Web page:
Costello sounded terrific during his solo show that saw him perform tunes spanning his entire discography from his very first release 1977’s My Aim is True all the way to his most recent work with The New Basement Tapes, a supergroup formed by the great producer T-Bone Burnett to form unfinished Bob Dylan lyrics into a complete album.
Costello opened up his performance with “(The Angels Wanna Wear My) Red Shoes,” from his debut album, which was a huge hit with the audience.
He followed with a long string of ballads showing that a guy who started out as a new wave, punk rock type could also make a career out of being a lounge singer. If there was a slight lull in the evening it was at this point, but to be fair Costello sounded exquisite the entire time.
Costello would make numerous instrument changes throughout his set – mostly switching up between different guitars, but he also had a piano on the stage and wowed the sold out crowd with a stupendous version of his 1982 song “Almost Blue” – a song that shows Costello could have also been quite the jazz performer.
Costello seemed to have the audience in the palm of his hand when doing songs that could be considered among his “greatest hits” like “Accidents Will Happen,” “Watching the Detectives,” “Everyday I Write the Book” and a terrifically stripped down version of “Beyond Belief.” This isn’t too surprising as many show up to concerts of someone who has been around as long as Costello has wanting to hear “the classics.”
Some of Costello’s deep cuts from My Aim is True were among his best of the concert. “No Dancing” and particularly “Blame It On Cain,” with accompaniment from opening act Larkin Poe, were incredibly entertaining.
Costello also utilized the incredibly talented sister duo of Larkin Poe – Rebecca and Megan Lovell – for his performances from The New Basement Tapes sessions doing “Hidee Hidee Ho” and “Down on the Bottom.” “Down on the Bottom” was particularly interesting, because it wasn’t a song that Costello did on the album, but rather one that My Morning Jacket frontman Jim James did. Costello’s version is different and a nice take on the track.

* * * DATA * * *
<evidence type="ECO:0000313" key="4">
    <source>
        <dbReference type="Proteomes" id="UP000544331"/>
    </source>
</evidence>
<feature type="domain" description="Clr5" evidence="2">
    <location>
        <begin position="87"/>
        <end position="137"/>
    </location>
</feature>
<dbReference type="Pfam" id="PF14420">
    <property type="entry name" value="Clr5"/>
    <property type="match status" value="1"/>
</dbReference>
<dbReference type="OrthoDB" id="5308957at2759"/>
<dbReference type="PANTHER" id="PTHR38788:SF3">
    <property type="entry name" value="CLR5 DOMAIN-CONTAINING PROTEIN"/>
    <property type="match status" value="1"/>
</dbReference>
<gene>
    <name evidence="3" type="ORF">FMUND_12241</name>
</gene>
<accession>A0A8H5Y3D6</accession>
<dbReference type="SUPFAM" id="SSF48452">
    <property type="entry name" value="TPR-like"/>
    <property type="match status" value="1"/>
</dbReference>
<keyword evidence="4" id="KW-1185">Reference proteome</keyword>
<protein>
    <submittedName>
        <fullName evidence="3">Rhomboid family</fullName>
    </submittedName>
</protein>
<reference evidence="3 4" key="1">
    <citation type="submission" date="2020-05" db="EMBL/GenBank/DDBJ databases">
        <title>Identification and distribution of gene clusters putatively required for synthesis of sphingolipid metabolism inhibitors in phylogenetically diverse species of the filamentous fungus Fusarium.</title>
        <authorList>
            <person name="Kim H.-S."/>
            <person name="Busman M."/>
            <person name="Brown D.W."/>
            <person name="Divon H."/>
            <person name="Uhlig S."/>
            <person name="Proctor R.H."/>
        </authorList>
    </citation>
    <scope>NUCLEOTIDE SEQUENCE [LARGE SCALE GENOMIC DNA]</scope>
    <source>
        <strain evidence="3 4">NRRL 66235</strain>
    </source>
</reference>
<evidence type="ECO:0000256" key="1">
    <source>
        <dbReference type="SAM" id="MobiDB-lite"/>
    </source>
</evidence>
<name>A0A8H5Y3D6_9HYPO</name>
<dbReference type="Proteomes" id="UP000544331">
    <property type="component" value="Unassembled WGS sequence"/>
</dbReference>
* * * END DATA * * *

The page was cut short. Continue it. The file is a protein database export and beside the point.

One of the most fascinating aspects of Costello’s performance was the giant television set that adorned the stage. Before the concert Costello’s music videos throughout his career played on the television screen to entertain the waiting crowd. Throughout his performance images and poems would scroll across it. The most interesting use of the television set came during one of Costello’s encores when the screen was removed and Costello himself stood inside the television set to perform a handful of songs. This was one of the best portions of the entire concert as Costello jammed to “Pump It Up” to the crowd’s great delight. He also performed fantastic versions of “Ghost Train” and the fitting “TV is the Thing (This Year) before closing out his encore with a fantastic performance of my personal favorite Costello song “Alison.”
The audience wasn’t about to let Costello leave on that note though and he returned to the stage for one more encore. This encore began with a jaw-dropping vocal on “I Can’t Stand Up for Falling Down” with him on piano. He then performed “Jimmie Standing in the Rain,” a newer song from his 2010 album National Ransom, which he said he likes to perform because it always reminds him of his grandfather.
Costello brought Larkin Poe back out to the stage for a rip-roaring performance of “(What’s So Funny ‘Bout) Peace, Love, and Understanding” that was the most perfect way I could think of for Costello to end his show. Hearing the crowd sing along to the refrain “what’s so funny ‘bout peace, love, and understanding?” is one of those utterly unforgettable and epic concert moments that I know I will never be able to forget if I tried.
Costello is one of the most gifted singer-songwriters of the last four decades and it was a true honor to see him in such an incredibly sounding venue. Hopefully everybody gets a similar opportunity in a city near you.